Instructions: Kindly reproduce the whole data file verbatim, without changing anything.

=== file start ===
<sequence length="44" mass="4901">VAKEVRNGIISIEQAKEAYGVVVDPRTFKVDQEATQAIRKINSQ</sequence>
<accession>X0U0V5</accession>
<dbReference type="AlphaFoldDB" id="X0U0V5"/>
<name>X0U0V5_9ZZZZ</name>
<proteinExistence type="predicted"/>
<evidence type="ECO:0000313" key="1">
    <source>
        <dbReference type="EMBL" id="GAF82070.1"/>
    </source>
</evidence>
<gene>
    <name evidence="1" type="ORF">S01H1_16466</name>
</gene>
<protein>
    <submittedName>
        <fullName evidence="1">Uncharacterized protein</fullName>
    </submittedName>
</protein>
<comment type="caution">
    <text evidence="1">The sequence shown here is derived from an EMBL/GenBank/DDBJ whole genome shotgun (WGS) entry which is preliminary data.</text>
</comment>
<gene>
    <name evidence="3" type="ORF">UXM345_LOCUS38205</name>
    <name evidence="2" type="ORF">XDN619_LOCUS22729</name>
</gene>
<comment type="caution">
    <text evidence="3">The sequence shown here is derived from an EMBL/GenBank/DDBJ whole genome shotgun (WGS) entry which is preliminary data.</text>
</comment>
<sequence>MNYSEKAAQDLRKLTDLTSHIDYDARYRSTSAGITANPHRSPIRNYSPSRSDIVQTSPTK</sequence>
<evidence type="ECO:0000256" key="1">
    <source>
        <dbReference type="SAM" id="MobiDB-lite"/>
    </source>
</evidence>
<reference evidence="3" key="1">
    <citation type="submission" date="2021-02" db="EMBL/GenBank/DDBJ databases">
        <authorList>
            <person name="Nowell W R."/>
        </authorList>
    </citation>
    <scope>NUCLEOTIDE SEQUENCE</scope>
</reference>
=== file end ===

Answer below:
<sequence length="44" mass="4901">VAKEVRNGIISIEQAKEAYGVVVDPRTFKVDQEATQAIRKINSQ</sequence>
<accession>X0U0V5</accession>
<dbReference type="AlphaFoldDB" id="X0U0V5"/>
<name>X0U0V5_9ZZZZ</name>
<proteinExistence type="predicted"/>
<evidence type="ECO:0000313" key="1">
    <source>
        <dbReference type="EMBL" id="GAF82070.1"/>
    </source>
</evidence>
<gene>
    <name evidence="1" type="ORF">S01H1_16466</name>
</gene>
<protein>
    <submittedName>
        <fullName evidence="1">Uncharacterized protein</fullName>
    </submittedName>
</protein>
<comment type="caution">
    <text evidence="1">The sequence shown here is derived from an EMBL/GenBank/DDBJ whole genome shotgun (WGS) entry which is preliminary data.</text>
</comment>
<gene>
    <name evidence="3" type="ORF">UXM345_LOCUS38205</name>
    <name evidence="2" type="ORF">XDN619_LOCUS22729</name>
</gene>
<comment type="caution">
    <text evidence="3">The sequence shown here is derived from an EMBL/GenBank/DDBJ whole genome shotgun (WGS) entry which is preliminary data.</text>
</comment>
<sequence>MNYSEKAAQDLRKLTDLTSHIDYDARYRSTSAGITANPHRSPIRNYSPSRSDIVQTSPTK</sequence>
<evidence type="ECO:0000256" key="1">
    <source>
        <dbReference type="SAM" id="MobiDB-lite"/>
    </source>
</evidence>
<reference evidence="3" key="1">
    <citation type="submission" date="2021-02" db="EMBL/GenBank/DDBJ databases">
        <authorList>
            <person name="Nowell W R."/>
        </authorList>
    </citation>
    <scope>NUCLEOTIDE SEQUENCE</scope>
</reference>